Putting Direct Mail to use

Direct mail messages should ideally ask for some kind of response, though this is not always necessary.  Still, always consider how a response to something you intend mailing out will help make your sales approaches more profitable.  Because it provides you with a measurement of interest, it’s an ideal way of finding out where your major effort must be, or where you might be wasting time and money.

If your mailing included a brochure, for instance, the reply card is a valuable means of identifying prospects worth the expense of additional mail approaches, telephone contacts or personal visits.  A response indicates their willingness for further contact.

What follows is a list of possible uses … it by no means claims to be complete, as every business will have unique opportunities.

  • Customer Retention: Your existing customers are the most cost-effective people to mail to and you can communicate with them by:
    • Following up on a sale.  A letter or postcard saying how much you value their custom is always appreciated.  It stimulates positive word-of-mouth testimonials and is the best way to commence an ongoing communication between yourself and your customers.  Rather get the communication going early than after some time has passed; at that stage, your approach can be interpreted as a situation where you’ve suddenly discovered you need their custom, something that might be resented.
    • Cards or letters that enquire whether a product or service was to their satisfaction, how things can be improved.
    • Newsletters about your business or containing articles on your specific industry.  Not only would they regard this as your continued interest in them, it might spur them into action where they buy again. A motor dealer could produce a newsletter dealing with subject matter of interest to his customers, such as items on vehicle insurance, emergency repairs, the effect of various driving styles.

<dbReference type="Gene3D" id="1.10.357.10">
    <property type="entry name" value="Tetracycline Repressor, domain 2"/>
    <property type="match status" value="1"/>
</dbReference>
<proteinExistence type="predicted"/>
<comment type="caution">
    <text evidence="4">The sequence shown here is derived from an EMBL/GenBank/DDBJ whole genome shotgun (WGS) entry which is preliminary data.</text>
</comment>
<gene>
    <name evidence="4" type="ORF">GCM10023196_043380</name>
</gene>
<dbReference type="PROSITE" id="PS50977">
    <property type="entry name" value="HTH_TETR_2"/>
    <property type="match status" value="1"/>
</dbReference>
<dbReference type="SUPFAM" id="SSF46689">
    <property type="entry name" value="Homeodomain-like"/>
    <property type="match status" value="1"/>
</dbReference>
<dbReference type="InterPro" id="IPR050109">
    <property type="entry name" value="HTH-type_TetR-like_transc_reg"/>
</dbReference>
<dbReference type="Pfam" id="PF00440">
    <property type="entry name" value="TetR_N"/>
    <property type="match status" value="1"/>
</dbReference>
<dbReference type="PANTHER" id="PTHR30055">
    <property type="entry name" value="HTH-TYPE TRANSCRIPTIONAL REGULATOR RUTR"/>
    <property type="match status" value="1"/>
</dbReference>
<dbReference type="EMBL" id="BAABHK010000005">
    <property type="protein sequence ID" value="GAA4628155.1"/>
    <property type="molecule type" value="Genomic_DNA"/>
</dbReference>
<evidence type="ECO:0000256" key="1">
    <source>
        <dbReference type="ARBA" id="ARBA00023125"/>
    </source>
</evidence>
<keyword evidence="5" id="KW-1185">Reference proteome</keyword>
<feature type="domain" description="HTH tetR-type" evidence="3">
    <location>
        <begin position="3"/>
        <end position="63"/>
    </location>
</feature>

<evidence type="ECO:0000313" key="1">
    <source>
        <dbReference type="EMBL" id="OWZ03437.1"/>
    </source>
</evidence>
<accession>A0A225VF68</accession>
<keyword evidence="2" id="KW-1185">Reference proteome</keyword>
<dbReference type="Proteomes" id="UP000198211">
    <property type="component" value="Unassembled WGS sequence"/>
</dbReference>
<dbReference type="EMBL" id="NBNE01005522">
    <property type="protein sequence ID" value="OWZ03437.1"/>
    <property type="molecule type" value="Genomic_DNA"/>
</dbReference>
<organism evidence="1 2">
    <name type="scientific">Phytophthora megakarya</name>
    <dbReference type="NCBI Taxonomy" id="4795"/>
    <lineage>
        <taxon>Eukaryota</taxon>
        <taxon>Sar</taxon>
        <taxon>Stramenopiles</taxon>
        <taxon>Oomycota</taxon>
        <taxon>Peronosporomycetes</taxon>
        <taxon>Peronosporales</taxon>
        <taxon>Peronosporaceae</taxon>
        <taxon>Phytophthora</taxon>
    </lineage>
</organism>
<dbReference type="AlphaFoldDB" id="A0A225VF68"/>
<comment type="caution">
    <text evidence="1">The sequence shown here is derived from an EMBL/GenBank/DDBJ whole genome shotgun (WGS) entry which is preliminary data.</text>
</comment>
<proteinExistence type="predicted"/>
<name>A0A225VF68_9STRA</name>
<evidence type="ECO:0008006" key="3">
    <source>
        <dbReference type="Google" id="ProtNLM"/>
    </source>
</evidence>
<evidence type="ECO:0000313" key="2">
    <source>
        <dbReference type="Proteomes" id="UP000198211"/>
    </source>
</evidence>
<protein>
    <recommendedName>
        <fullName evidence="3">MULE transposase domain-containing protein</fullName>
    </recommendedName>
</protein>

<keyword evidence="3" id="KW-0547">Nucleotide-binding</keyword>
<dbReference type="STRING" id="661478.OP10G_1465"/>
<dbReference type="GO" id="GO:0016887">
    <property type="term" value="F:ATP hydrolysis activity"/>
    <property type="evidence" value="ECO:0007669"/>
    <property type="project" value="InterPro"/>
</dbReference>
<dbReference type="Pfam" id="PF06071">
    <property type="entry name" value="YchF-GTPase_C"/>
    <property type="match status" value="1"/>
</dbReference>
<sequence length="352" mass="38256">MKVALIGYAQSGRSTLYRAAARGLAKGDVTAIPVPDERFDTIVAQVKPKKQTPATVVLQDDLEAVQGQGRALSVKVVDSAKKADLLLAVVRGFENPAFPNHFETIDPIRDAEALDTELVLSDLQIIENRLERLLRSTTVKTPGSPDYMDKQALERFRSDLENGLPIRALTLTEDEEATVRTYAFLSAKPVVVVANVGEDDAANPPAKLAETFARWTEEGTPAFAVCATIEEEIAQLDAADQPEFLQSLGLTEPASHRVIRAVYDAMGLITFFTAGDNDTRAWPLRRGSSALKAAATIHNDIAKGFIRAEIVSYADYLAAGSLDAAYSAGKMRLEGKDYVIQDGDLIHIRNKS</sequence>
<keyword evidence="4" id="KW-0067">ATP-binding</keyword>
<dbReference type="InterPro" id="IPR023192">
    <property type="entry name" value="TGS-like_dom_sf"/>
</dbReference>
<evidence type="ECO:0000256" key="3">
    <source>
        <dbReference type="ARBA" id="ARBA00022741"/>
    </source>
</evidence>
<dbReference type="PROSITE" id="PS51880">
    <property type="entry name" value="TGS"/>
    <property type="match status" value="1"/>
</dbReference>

•  Keeping them informed of changes or improvements to your products, business, or its services.  Direct mail lets you give more detail than an advertisement.
    • Letting them know in advance of any advertising you have planned.  Here you could use a letter, or if visual impact is required, a leaflet or brochure.
    • Keeping them informed of any changes such as telephone or facsimile numbers.
    • Keeping them informed about anything that might affect or interest them, or that enhances the image of your business.
    • Congratulatory postcards on personal events regarding your customers.  Weddings, births, promotions — anything that can act as an excuse for a letter or card.
    • Follow-up on sales calls.  When prospects have been visited, follow-up with a letter reinforcing your sales messages — tailor-made for them.  It helps keep the door open, especially if your competitors don’t demonstrate the same level of interest.
    • Gaining and developing sales leads. Including a response device in your mail package or adverts (for a free information booklet, for example) provides an easy way of determining who warrants further attention and who is inclined to purchase.  You can then follow up with further direct mail or a personal sales approach.
    • Mail to your existing customers, offering them a gift voucher or some reward for introducing a friend whose visit results in a sale.
    • Win back inactive customers.   A series of messages to lost customers can show you regret losing their custom.
    • Invite customers and prospects to special events.
    •  Arrange for a well known personality who’s considered an expert on your industry to give a talk at your store.  A letter or special invitation will draw guests.
    • Enhance awareness of other promotional activities.   Direct mail can draw attention to forthcoming adverts, events and publicity and even your next mail package.  Always do this in advance of such activities — not after an advertising campaign has already commenced.
    • Test your markets. Because a response device included in your package makes your message measurable, you can test specific prospect groups or trading areas for their scope and inclination to purchase before investing more money in further promotions.
    • Test your promotions:
      • advertising themes
      • special offers
      • headlines
      • mail packages
      • seasonal preferences.
    • Research your business
      •  the level of customer satisfaction with your business, its products and services
      • whether sections of your business need further promotional exposure.
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